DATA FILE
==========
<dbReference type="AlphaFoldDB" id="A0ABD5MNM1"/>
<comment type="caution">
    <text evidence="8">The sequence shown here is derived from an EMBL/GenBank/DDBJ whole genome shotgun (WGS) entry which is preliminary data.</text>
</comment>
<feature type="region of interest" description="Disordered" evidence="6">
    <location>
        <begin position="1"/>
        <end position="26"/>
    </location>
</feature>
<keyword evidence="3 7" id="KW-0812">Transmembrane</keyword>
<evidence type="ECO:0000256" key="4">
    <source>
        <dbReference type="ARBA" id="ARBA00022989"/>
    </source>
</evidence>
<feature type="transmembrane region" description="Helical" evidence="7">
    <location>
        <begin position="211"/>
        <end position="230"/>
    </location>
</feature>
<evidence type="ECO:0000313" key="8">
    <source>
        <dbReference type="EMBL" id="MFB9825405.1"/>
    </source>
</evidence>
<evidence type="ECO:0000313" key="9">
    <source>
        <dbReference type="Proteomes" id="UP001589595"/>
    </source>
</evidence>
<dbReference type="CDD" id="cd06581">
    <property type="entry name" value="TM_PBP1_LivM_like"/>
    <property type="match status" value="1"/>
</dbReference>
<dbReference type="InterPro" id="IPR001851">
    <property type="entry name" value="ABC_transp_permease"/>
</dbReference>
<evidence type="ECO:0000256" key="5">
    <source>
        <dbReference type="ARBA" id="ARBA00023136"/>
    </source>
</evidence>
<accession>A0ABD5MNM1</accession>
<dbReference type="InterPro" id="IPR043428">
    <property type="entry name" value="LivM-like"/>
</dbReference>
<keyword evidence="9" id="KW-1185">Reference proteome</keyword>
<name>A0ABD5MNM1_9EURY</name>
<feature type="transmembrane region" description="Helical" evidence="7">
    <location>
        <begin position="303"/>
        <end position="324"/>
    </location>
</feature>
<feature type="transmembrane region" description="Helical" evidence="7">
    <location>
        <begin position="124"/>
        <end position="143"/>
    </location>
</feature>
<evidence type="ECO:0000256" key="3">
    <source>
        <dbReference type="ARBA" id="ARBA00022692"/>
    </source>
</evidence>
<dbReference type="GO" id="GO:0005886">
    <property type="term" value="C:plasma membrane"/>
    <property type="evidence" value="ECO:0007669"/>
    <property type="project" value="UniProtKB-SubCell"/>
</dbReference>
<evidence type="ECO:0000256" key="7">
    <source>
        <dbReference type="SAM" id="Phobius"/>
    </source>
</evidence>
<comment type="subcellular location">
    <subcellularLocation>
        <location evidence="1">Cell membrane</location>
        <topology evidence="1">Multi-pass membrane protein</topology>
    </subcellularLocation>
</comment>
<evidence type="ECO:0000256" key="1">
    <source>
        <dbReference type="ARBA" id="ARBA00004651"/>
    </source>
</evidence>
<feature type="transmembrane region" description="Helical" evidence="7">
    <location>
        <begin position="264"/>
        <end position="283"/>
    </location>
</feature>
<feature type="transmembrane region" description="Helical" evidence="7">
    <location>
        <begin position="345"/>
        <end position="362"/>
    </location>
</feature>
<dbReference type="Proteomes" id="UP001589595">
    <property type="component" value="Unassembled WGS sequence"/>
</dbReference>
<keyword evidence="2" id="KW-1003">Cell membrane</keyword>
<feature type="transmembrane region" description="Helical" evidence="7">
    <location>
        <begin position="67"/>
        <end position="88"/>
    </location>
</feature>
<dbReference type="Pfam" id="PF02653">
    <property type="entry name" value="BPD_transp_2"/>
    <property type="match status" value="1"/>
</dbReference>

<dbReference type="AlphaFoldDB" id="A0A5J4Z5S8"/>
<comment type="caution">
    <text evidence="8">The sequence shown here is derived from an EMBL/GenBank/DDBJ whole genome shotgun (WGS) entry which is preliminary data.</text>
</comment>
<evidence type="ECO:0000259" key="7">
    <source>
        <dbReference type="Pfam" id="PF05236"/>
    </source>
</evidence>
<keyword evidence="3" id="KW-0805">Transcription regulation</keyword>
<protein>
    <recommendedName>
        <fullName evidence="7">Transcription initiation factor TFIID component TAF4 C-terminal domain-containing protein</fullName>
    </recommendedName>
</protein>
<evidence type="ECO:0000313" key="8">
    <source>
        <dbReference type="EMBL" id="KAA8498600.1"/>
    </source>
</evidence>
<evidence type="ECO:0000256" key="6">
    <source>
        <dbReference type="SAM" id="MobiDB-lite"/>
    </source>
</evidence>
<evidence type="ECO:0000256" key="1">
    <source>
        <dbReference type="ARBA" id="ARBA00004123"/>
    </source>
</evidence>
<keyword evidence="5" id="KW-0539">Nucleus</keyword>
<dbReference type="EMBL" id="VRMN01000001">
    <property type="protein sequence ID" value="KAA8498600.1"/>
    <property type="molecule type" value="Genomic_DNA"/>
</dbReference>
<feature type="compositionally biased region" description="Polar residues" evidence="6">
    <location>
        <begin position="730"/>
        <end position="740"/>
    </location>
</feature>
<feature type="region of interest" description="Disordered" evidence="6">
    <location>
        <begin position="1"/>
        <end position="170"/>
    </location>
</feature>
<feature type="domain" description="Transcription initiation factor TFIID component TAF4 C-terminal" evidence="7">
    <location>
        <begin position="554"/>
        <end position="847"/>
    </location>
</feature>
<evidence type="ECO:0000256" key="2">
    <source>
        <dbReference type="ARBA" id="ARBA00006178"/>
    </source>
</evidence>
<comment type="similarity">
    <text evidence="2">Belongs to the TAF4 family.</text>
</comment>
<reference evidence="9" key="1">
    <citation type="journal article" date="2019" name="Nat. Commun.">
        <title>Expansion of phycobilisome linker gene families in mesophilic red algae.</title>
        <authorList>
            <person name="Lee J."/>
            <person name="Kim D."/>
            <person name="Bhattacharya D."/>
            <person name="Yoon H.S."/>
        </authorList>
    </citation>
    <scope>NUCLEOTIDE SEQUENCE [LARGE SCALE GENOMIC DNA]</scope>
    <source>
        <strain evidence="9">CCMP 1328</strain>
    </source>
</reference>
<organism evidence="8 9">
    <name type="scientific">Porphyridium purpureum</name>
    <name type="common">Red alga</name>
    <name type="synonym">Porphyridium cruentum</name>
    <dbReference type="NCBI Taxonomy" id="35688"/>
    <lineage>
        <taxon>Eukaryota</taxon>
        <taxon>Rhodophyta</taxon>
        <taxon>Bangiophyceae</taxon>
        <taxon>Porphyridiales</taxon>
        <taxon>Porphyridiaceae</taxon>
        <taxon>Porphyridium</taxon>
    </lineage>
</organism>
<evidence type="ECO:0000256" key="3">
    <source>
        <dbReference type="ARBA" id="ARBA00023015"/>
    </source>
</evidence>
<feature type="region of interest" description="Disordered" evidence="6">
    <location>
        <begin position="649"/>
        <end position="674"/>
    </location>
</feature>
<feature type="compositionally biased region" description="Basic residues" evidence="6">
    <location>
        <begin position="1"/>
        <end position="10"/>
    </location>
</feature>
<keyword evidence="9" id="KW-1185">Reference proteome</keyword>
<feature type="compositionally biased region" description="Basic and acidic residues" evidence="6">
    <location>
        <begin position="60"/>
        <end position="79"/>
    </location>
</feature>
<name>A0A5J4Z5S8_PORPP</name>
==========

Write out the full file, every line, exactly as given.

<dbReference type="AlphaFoldDB" id="A0ABD5MNM1"/>
<comment type="caution">
    <text evidence="8">The sequence shown here is derived from an EMBL/GenBank/DDBJ whole genome shotgun (WGS) entry which is preliminary data.</text>
</comment>
<feature type="region of interest" description="Disordered" evidence="6">
    <location>
        <begin position="1"/>
        <end position="26"/>
    </location>
</feature>
<keyword evidence="3 7" id="KW-0812">Transmembrane</keyword>
<evidence type="ECO:0000256" key="4">
    <source>
        <dbReference type="ARBA" id="ARBA00022989"/>
    </source>
</evidence>
<feature type="transmembrane region" description="Helical" evidence="7">
    <location>
        <begin position="211"/>
        <end position="230"/>
    </location>
</feature>
<evidence type="ECO:0000313" key="8">
    <source>
        <dbReference type="EMBL" id="MFB9825405.1"/>
    </source>
</evidence>
<evidence type="ECO:0000313" key="9">
    <source>
        <dbReference type="Proteomes" id="UP001589595"/>
    </source>
</evidence>
<dbReference type="CDD" id="cd06581">
    <property type="entry name" value="TM_PBP1_LivM_like"/>
    <property type="match status" value="1"/>
</dbReference>
<dbReference type="InterPro" id="IPR001851">
    <property type="entry name" value="ABC_transp_permease"/>
</dbReference>
<evidence type="ECO:0000256" key="5">
    <source>
        <dbReference type="ARBA" id="ARBA00023136"/>
    </source>
</evidence>
<accession>A0ABD5MNM1</accession>
<dbReference type="InterPro" id="IPR043428">
    <property type="entry name" value="LivM-like"/>
</dbReference>
<keyword evidence="9" id="KW-1185">Reference proteome</keyword>
<name>A0ABD5MNM1_9EURY</name>
<feature type="transmembrane region" description="Helical" evidence="7">
    <location>
        <begin position="303"/>
        <end position="324"/>
    </location>
</feature>
<feature type="transmembrane region" description="Helical" evidence="7">
    <location>
        <begin position="124"/>
        <end position="143"/>
    </location>
</feature>
<evidence type="ECO:0000256" key="3">
    <source>
        <dbReference type="ARBA" id="ARBA00022692"/>
    </source>
</evidence>
<dbReference type="GO" id="GO:0005886">
    <property type="term" value="C:plasma membrane"/>
    <property type="evidence" value="ECO:0007669"/>
    <property type="project" value="UniProtKB-SubCell"/>
</dbReference>
<evidence type="ECO:0000256" key="7">
    <source>
        <dbReference type="SAM" id="Phobius"/>
    </source>
</evidence>
<comment type="subcellular location">
    <subcellularLocation>
        <location evidence="1">Cell membrane</location>
        <topology evidence="1">Multi-pass membrane protein</topology>
    </subcellularLocation>
</comment>
<evidence type="ECO:0000256" key="1">
    <source>
        <dbReference type="ARBA" id="ARBA00004651"/>
    </source>
</evidence>
<feature type="transmembrane region" description="Helical" evidence="7">
    <location>
        <begin position="264"/>
        <end position="283"/>
    </location>
</feature>
<feature type="transmembrane region" description="Helical" evidence="7">
    <location>
        <begin position="345"/>
        <end position="362"/>
    </location>
</feature>
<dbReference type="Proteomes" id="UP001589595">
    <property type="component" value="Unassembled WGS sequence"/>
</dbReference>
<keyword evidence="2" id="KW-1003">Cell membrane</keyword>
<feature type="transmembrane region" description="Helical" evidence="7">
    <location>
        <begin position="67"/>
        <end position="88"/>
    </location>
</feature>
<dbReference type="Pfam" id="PF02653">
    <property type="entry name" value="BPD_transp_2"/>
    <property type="match status" value="1"/>
</dbReference>

<dbReference type="AlphaFoldDB" id="A0A5J4Z5S8"/>
<comment type="caution">
    <text evidence="8">The sequence shown here is derived from an EMBL/GenBank/DDBJ whole genome shotgun (WGS) entry which is preliminary data.</text>
</comment>
<evidence type="ECO:0000259" key="7">
    <source>
        <dbReference type="Pfam" id="PF05236"/>
    </source>
</evidence>
<keyword evidence="3" id="KW-0805">Transcription regulation</keyword>
<protein>
    <recommendedName>
        <fullName evidence="7">Transcription initiation factor TFIID component TAF4 C-terminal domain-containing protein</fullName>
    </recommendedName>
</protein>
<evidence type="ECO:0000313" key="8">
    <source>
        <dbReference type="EMBL" id="KAA8498600.1"/>
    </source>
</evidence>
<evidence type="ECO:0000256" key="6">
    <source>
        <dbReference type="SAM" id="MobiDB-lite"/>
    </source>
</evidence>
<evidence type="ECO:0000256" key="1">
    <source>
        <dbReference type="ARBA" id="ARBA00004123"/>
    </source>
</evidence>
<keyword evidence="5" id="KW-0539">Nucleus</keyword>
<dbReference type="EMBL" id="VRMN01000001">
    <property type="protein sequence ID" value="KAA8498600.1"/>
    <property type="molecule type" value="Genomic_DNA"/>
</dbReference>
<feature type="compositionally biased region" description="Polar residues" evidence="6">
    <location>
        <begin position="730"/>
        <end position="740"/>
    </location>
</feature>
<feature type="region of interest" description="Disordered" evidence="6">
    <location>
        <begin position="1"/>
        <end position="170"/>
    </location>
</feature>
<feature type="domain" description="Transcription initiation factor TFIID component TAF4 C-terminal" evidence="7">
    <location>
        <begin position="554"/>
        <end position="847"/>
    </location>
</feature>
<evidence type="ECO:0000256" key="2">
    <source>
        <dbReference type="ARBA" id="ARBA00006178"/>
    </source>
</evidence>
<comment type="similarity">
    <text evidence="2">Belongs to the TAF4 family.</text>
</comment>
<reference evidence="9" key="1">
    <citation type="journal article" date="2019" name="Nat. Commun.">
        <title>Expansion of phycobilisome linker gene families in mesophilic red algae.</title>
        <authorList>
            <person name="Lee J."/>
            <person name="Kim D."/>
            <person name="Bhattacharya D."/>
            <person name="Yoon H.S."/>
        </authorList>
    </citation>
    <scope>NUCLEOTIDE SEQUENCE [LARGE SCALE GENOMIC DNA]</scope>
    <source>
        <strain evidence="9">CCMP 1328</strain>
    </source>
</reference>
<organism evidence="8 9">
    <name type="scientific">Porphyridium purpureum</name>
    <name type="common">Red alga</name>
    <name type="synonym">Porphyridium cruentum</name>
    <dbReference type="NCBI Taxonomy" id="35688"/>
    <lineage>
        <taxon>Eukaryota</taxon>
        <taxon>Rhodophyta</taxon>
        <taxon>Bangiophyceae</taxon>
        <taxon>Porphyridiales</taxon>
        <taxon>Porphyridiaceae</taxon>
        <taxon>Porphyridium</taxon>
    </lineage>
</organism>
<evidence type="ECO:0000256" key="3">
    <source>
        <dbReference type="ARBA" id="ARBA00023015"/>
    </source>
</evidence>
<feature type="region of interest" description="Disordered" evidence="6">
    <location>
        <begin position="649"/>
        <end position="674"/>
    </location>
</feature>
<feature type="compositionally biased region" description="Basic residues" evidence="6">
    <location>
        <begin position="1"/>
        <end position="10"/>
    </location>
</feature>
<keyword evidence="9" id="KW-1185">Reference proteome</keyword>
<feature type="compositionally biased region" description="Basic and acidic residues" evidence="6">
    <location>
        <begin position="60"/>
        <end position="79"/>
    </location>
</feature>
<name>A0A5J4Z5S8_PORPP</name>